Illustration: Sari Cohen

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Do I Feel at Home?
I once spent a very sad year living in an old railroad flat that had one window in front and one window in back and no sunlight in between. I gave each room a fresh coat of paint and bought a new bed and beautiful throw pillows. But these measures didn't do much to help. Finally, a friend said, "Don't spend any more money on this place. You can't put a price on natural light." But I could put a price on it! I realized that if I stretched my budget just a little bit, I could get a smaller but sunnier apartment with eight—count 'em, eight—windows. I moved and never looked back. That was how I realized that when it comes to a home that feels like home, light is an essential requirement. But it's not my only must-have. Warmth is important. For ten years, I was lucky enough to have a fireplace, and it was heaven. With a book, a cup of tea and a fire, there was never another place I wanted or needed to be.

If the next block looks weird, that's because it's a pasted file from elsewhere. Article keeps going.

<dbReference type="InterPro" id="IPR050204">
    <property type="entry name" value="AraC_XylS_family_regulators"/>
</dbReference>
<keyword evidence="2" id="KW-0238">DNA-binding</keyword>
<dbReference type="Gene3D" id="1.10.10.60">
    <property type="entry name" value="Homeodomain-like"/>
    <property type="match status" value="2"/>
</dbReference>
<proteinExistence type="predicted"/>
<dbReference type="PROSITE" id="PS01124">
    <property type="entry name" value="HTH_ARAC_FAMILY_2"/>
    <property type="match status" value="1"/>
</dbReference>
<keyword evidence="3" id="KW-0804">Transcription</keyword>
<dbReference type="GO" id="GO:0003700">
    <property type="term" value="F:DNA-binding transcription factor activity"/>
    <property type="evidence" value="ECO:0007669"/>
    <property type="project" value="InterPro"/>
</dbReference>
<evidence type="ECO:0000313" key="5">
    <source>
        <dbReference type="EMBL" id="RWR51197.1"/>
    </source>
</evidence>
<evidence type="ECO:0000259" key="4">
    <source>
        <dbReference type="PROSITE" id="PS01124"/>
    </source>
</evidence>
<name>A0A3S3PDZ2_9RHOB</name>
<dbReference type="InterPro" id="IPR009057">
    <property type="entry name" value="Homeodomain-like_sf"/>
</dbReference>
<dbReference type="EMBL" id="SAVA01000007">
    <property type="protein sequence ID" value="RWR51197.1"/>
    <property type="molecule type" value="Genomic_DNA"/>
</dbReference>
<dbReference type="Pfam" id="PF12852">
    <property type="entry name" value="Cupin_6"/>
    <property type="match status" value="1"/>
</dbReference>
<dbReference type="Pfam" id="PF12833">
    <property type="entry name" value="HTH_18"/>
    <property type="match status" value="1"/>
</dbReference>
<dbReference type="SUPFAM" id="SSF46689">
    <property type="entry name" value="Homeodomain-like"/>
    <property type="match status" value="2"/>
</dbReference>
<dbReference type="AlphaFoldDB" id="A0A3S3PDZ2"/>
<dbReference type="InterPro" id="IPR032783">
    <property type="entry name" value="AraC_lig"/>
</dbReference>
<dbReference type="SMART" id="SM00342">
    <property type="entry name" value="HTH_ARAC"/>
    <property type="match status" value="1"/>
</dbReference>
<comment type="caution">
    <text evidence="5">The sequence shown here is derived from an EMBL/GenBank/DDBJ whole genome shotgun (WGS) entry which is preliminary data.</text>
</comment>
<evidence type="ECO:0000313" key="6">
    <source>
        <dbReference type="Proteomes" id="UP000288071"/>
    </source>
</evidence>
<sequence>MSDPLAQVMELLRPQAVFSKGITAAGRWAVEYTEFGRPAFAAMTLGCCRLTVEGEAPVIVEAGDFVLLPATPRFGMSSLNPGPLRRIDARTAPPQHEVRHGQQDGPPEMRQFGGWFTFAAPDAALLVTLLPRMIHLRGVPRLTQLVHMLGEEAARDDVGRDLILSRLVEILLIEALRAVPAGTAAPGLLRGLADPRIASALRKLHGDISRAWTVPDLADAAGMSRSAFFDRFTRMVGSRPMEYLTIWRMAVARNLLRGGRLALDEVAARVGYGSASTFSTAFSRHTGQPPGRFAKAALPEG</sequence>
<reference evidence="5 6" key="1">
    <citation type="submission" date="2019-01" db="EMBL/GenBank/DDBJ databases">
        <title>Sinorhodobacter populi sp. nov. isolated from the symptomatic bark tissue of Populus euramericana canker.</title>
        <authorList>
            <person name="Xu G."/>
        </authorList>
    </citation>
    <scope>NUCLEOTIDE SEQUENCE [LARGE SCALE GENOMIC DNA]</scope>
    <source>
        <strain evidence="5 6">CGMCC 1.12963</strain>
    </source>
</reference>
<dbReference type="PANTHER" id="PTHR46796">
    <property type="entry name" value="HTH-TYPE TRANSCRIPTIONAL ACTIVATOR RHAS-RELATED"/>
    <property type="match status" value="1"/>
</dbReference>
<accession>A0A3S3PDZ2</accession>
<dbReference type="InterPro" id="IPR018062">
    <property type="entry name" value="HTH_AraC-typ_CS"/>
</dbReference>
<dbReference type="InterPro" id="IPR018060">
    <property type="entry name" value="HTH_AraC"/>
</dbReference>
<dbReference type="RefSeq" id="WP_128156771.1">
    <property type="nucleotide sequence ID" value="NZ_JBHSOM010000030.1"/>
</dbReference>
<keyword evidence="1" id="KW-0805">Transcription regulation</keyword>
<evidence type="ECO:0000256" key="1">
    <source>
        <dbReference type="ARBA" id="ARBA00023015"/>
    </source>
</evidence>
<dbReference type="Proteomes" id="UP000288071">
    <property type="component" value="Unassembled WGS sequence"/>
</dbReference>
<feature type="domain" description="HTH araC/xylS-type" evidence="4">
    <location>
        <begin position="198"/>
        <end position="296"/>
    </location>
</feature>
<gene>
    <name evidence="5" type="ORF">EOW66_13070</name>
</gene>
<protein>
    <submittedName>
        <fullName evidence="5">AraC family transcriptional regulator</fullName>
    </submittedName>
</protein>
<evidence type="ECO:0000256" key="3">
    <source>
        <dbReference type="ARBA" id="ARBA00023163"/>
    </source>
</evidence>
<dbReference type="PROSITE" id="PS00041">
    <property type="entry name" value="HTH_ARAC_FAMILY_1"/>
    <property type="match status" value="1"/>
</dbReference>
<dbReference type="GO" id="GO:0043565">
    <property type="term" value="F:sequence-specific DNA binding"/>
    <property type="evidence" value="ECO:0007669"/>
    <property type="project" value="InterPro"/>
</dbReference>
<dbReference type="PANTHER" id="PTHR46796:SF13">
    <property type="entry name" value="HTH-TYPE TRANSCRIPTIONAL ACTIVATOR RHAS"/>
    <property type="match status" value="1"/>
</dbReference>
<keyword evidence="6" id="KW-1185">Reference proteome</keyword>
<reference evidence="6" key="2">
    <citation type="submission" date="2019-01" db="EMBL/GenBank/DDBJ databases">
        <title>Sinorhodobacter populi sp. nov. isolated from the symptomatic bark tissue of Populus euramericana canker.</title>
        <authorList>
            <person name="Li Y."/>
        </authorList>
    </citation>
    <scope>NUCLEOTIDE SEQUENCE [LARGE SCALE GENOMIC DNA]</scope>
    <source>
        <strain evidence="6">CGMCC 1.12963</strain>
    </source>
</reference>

Beauty is my third essential. I want a well-curated array of things both lovely to touch and useful to own: a Le Creuset teapot in winter white, handmade Japanese bowls for ramen, sheets that make me smile even if the thread count isn't high. I've optimistically monogrammed our towels with the word casa, Spanish for "house," because one day I hope to also have a beach house, whose towels will be monogrammed, naturally, playa.

Though I no longer live alone—I'm married, and we have a child—our apartment isn't big. Early on, my husband and I agreed that we wanted to always have the smallest home that made sense so we could be able to take the big vacations we love. Despite our limited space, there are reading nooks in each bedroom, and in the living room, a charcoal sectional fits three if we want to be close or two if we want a little space. In our home, there is always a place to snuggle, to sit alone, to cry the day out.

Our home is rarely perfectly clean, but it's perfectly arranged to soothe and inspire. I think almost any amount of mess can be tolerated when one has a cheerful attitude about one's home and the people who share it. When I walk in the door I want that ahh feeling, and I want my family to feel it, too. My friends laugh, but most nights I mix my husband a martini and put it in the freezer, and make my daughter a cup of warm pink milk. "Welcome home!" I say. Because no matter what happens out there, all is well within these walls. No, it's better than well—it's downright swell in here.

—Veronica Chambers, author of, most recently, Kickboxing Geishas